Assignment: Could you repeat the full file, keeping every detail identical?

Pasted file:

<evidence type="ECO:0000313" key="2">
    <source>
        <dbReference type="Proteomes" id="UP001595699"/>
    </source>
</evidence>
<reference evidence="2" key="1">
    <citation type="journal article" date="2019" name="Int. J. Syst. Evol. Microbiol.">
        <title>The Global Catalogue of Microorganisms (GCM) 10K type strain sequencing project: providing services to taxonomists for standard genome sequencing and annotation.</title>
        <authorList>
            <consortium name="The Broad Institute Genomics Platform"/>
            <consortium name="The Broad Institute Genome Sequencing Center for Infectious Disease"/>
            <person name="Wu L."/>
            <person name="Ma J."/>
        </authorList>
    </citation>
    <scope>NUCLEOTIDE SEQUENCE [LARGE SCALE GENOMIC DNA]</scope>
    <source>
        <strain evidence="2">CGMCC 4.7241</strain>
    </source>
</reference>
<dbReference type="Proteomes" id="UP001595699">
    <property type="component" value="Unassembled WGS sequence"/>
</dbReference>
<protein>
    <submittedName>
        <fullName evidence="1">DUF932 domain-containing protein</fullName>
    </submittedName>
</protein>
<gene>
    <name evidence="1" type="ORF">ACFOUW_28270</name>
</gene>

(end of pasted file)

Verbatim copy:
<evidence type="ECO:0000313" key="2">
    <source>
        <dbReference type="Proteomes" id="UP001595699"/>
    </source>
</evidence>
<reference evidence="2" key="1">
    <citation type="journal article" date="2019" name="Int. J. Syst. Evol. Microbiol.">
        <title>The Global Catalogue of Microorganisms (GCM) 10K type strain sequencing project: providing services to taxonomists for standard genome sequencing and annotation.</title>
        <authorList>
            <consortium name="The Broad Institute Genomics Platform"/>
            <consortium name="The Broad Institute Genome Sequencing Center for Infectious Disease"/>
            <person name="Wu L."/>
            <person name="Ma J."/>
        </authorList>
    </citation>
    <scope>NUCLEOTIDE SEQUENCE [LARGE SCALE GENOMIC DNA]</scope>
    <source>
        <strain evidence="2">CGMCC 4.7241</strain>
    </source>
</reference>
<dbReference type="Proteomes" id="UP001595699">
    <property type="component" value="Unassembled WGS sequence"/>
</dbReference>
<protein>
    <submittedName>
        <fullName evidence="1">DUF932 domain-containing protein</fullName>
    </submittedName>
</protein>
<gene>
    <name evidence="1" type="ORF">ACFOUW_28270</name>
</gene>